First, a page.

Positions in mobile development, business intelligence analytics and e-commerce are in high demand, said John Ludwig, director of South Florida for TekPartners staffing firm. Some of South Florida’s larger tech employers include Ultimate Software, Citrix System, eBuilder, Magic Leap, CareCloud, 3C Interactive and Modernizing Medicine. Boca Raton-based Modernizing Medicine, for instance, a six-year-old healthcare software company, employs more than 470 workers. CEO Dan Cane believes South Florida’s universities spin out plenty of top talent, but it is up to the companies here to hire and nurture it. Too often, he says, South Florida is a net exporter of its talent.

Modernizing Medicine has hired 40 interns over the past four years; about a quarter of those were offered and accepted full-time jobs. Just ask Mihai Fonoage, who was doing graduate work in computer science at Florida Atlantic University when he was hired as an intern; he joined full time after he graduated. That was 2010, and he was the first employee beyond the two co-founders.

“After the interview, I knew that this would be more than just a job, it would be a chance for me to be part of something big, something really meaningful,” he said.

Read more here: http://www.miamiherald.com/news/business/technology/article69719247.html#storylink=cpy
Now the Romania native is Modernizing Medicine’s senior director of Mobile Software Development, overseeing a team of 10 engineers. At a recent South Florida Technology Allianceevent about tech talent that attracted dozens of students, he and other panelists advised students to complement their education with their own side projects, such as building apps, and to participate in hackathons and get involved with the local tech community.

RETENTION EFFORTS

There are several initiatives under way to ensure more locally trained tech professionals like Fonoage stay in South Florida and grow the tech economy.

The Beacon Council, in partnership with Florida International University, is creating a platform to map and market the tech community, both to companies interested in relocating here and those searching for workers within South Florida, said Lyndi Bowman, director of Economic Development for the council. At the Mobile World Conference in Barcelona in February, the council met with 55 companies expressing interest in relocating or expanding to Miami. Last year, the Beacon Council attracted virtual reality companies AvenuePlanet and Next Galaxy and retained mobile payment company YellowPepper.

LaunchCode, a nonprofit organization that creates pathways to tech opportunities through apprenticeships, expanded to Miamilast year. In its annual report, LaunchCode said 90 percent of its short-term apprenticeships were converted to full-time permanent jobs. “A statistic we are very proud of is the annual [median] salary increase pre- to post-LaunchCode is more than 3X — $17,000 to $54,000,” LaunchCode founder Jim McKelvey said in a recent Miami Herald interview. “And once you have three or four years’ experience, it can be six figures. It’s just flat-out life-changing.”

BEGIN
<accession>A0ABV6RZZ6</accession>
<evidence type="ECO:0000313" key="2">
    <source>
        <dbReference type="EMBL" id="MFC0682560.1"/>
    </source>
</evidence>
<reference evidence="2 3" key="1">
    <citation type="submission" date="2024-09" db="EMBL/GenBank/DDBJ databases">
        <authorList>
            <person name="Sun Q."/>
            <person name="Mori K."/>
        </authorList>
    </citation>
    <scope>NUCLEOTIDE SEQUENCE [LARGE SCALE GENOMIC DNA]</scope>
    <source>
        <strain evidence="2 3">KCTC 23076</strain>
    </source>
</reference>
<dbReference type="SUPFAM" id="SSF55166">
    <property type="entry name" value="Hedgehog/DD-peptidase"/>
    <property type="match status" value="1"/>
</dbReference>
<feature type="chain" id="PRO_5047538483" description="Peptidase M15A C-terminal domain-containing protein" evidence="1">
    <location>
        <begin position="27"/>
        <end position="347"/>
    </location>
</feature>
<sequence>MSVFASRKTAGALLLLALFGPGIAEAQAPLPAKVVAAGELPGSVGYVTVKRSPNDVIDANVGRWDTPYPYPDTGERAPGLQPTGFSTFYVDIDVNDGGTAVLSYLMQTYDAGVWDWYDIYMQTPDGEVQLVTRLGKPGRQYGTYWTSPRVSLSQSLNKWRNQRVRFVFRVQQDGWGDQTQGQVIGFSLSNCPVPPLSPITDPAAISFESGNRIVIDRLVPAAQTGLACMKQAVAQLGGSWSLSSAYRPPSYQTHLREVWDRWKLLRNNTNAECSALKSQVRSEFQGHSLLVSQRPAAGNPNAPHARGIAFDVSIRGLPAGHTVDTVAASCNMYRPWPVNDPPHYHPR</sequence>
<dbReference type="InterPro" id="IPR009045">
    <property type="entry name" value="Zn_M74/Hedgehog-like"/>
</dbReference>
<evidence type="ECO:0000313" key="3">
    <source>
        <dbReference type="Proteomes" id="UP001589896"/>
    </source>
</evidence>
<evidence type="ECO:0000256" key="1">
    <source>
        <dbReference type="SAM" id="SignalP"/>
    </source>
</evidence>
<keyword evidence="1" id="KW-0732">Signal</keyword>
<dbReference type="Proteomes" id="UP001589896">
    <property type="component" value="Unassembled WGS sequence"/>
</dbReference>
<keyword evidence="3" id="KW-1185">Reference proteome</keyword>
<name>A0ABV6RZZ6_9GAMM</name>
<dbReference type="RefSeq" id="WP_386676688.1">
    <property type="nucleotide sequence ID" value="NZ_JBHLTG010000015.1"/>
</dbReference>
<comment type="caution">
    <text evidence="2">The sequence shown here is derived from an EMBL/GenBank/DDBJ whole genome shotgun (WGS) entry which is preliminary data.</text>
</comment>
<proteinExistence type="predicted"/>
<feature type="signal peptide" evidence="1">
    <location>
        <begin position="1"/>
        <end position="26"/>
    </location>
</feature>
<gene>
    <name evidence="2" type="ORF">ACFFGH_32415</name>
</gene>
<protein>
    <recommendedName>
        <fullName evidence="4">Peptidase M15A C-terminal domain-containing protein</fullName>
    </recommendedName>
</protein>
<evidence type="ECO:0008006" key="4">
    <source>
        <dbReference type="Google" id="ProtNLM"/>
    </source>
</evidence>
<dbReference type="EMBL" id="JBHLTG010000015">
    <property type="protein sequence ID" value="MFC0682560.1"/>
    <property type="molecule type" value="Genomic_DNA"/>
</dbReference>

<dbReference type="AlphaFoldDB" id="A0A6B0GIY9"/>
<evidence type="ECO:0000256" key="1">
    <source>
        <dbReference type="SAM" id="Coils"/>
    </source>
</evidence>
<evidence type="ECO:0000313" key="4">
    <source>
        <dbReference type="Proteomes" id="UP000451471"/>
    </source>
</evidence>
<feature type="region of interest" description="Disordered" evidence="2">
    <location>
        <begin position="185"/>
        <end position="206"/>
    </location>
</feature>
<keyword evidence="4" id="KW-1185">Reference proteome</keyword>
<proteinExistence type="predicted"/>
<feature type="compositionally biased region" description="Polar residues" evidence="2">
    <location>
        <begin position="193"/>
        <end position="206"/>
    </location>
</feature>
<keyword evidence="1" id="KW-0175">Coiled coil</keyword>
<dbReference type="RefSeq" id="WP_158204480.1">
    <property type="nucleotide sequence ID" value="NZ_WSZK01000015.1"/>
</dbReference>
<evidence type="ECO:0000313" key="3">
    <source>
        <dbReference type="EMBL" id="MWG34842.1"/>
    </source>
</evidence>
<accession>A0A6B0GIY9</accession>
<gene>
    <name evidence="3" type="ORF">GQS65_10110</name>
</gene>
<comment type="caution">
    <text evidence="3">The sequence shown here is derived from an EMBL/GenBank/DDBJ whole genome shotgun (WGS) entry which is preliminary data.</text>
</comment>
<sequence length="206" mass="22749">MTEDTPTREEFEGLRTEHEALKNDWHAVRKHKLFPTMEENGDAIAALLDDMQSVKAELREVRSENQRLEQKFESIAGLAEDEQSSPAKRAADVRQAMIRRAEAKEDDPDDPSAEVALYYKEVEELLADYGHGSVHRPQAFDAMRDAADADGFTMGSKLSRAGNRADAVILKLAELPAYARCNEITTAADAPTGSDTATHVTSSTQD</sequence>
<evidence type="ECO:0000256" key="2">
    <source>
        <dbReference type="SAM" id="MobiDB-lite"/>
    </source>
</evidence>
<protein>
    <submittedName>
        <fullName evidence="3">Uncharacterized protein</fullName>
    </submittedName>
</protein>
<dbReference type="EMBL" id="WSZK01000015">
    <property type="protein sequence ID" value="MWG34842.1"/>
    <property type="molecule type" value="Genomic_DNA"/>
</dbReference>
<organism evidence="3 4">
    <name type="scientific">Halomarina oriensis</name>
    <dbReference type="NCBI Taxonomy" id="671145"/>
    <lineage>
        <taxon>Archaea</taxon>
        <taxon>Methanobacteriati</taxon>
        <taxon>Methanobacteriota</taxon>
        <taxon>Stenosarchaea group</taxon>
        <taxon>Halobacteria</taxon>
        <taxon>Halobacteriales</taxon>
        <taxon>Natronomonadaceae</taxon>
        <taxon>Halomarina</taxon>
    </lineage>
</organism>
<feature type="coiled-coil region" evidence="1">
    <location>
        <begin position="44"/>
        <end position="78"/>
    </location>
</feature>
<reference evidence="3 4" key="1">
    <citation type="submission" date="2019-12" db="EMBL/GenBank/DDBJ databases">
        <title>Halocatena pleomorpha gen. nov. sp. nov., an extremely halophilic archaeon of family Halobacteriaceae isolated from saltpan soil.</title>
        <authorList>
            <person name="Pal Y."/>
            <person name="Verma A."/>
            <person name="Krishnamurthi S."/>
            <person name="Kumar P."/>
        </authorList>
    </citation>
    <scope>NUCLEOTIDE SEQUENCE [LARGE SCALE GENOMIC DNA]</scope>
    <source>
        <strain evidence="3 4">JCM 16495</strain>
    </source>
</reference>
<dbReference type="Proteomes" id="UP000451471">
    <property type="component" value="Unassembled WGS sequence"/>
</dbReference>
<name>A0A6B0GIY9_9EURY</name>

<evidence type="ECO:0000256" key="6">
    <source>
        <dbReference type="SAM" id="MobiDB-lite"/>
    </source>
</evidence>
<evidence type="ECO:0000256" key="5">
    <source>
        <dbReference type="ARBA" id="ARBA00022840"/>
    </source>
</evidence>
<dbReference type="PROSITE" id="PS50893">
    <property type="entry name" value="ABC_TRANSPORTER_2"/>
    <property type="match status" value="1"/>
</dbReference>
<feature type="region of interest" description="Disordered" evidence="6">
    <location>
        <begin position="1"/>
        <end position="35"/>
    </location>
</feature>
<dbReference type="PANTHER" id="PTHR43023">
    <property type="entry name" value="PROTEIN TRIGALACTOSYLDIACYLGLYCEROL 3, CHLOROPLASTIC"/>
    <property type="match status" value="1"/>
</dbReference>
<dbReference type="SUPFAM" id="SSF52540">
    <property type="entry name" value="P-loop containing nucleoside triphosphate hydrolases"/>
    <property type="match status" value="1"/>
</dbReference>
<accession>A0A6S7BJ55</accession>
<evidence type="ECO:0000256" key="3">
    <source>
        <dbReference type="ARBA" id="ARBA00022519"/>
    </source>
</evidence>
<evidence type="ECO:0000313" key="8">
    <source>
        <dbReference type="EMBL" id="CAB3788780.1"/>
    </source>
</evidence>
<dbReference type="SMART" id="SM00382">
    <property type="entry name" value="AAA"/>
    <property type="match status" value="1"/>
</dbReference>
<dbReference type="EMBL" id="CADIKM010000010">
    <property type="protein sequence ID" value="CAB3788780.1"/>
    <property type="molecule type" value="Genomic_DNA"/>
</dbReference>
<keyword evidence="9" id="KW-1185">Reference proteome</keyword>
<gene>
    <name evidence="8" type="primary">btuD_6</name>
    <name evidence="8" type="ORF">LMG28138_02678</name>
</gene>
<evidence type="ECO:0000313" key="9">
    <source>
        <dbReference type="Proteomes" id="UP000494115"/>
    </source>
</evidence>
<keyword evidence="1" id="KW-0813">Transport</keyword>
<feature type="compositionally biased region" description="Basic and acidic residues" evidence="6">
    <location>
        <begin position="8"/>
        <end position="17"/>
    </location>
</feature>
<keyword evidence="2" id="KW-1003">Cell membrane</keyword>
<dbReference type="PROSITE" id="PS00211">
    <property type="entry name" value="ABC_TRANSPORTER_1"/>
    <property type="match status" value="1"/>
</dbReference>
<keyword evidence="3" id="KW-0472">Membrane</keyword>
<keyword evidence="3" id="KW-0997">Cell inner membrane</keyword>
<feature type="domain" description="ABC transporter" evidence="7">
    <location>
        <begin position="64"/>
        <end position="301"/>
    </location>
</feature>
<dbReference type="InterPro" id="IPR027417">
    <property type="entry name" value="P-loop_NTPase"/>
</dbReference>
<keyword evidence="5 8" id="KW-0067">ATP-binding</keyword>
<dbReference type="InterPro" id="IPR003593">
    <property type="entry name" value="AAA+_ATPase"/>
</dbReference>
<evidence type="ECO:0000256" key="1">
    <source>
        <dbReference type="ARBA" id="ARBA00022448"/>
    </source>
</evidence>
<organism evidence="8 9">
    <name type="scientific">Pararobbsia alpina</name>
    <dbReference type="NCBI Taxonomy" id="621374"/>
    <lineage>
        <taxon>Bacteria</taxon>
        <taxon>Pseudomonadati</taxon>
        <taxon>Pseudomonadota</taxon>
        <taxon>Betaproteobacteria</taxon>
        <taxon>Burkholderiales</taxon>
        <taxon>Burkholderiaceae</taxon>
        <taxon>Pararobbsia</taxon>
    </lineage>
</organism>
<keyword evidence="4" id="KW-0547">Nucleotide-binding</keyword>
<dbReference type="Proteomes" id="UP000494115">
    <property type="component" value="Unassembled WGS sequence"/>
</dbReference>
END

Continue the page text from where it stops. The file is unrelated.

The Idea Center, Miami Dade College’s entrepreneurship hub, has been offering its version of a popular Harvard coding class,CS50X, which has provided Corchado Ruiz and more than 350 other people so far with free or low-cost education. Once students have finished the training, LaunchCode has helped them get tech jobs. Meanwhile, a Beacon Council One Community One Goal initiative called the Talent Development Network, based at FIU, is connecting students at all Miami-Dade universities and colleges with paid internships, many of them in tech.

Organizations are trying unconventional approaches to connect talent with the opportunities as well. Last month, the Arts + Entertainment District in Miami, NR Investments, The New Tropic media company and the Talent Development Network teamed up to hold a “Job Flea,” or an outdoor job fair in downtown Miami in the relaxed style of a flea market complete with music, food trucks and short talks about the job market. While job hunters in many industries turned out, some were finding that available full-time technology positions were in short supply at the inaugural fair. Nir Shoshani of NR Investments said he would like to hold another one later this year and try again to attract more companies actively seeking tech talent.

Also last month, the White House announced that Miami and 14 other communities would be joining its TechHire initiative to train and place job candidates in tech. Rick Beasley, CareerSource South Florida executive director, and Arnie Girnun, Florida Vocational Institute president, are co-chairing the TechHire.Miami initiative. More than 100 companies committed to interview qualified graduates that TechHire.Miami partners produce. Through the program, CareerSource South Florida, LaunchCode and others are working to train and place 1,190 individuals into IT jobs by the end of 2017, and 2,415 by the end of 2020.

Students Carey MacDonald of Georgia Tech and Gregory Jean-Baptiste of FIU, who spoke at the South Florida Technology Alliance event, are getting prepared for the job market through internships, and shared their strategies with the students in the audience.

Jean-Baptiste has interned at VMWare, Sandia National Laboratories and is currently at Weston-based Ultimate Software. He said the interview at Ultimate Software lasted four hours, but worth it because the company is devoted to finding interns who will be the best fits for the teams they will be working with. “Ultimate Software challenges you to contribute meaningfully as soon as possible.”

MacDonald encouraged the students to show the companies what they are passionate about and what they can do. She interned at 3C Interactive while in high school, and since then has interned at Google twice and is now headed to Microsoft. “An internship is basically just a long interview.”

Read more here: http://www.miamiherald.com/news/business/technology/article69719247.html#storylink=cpy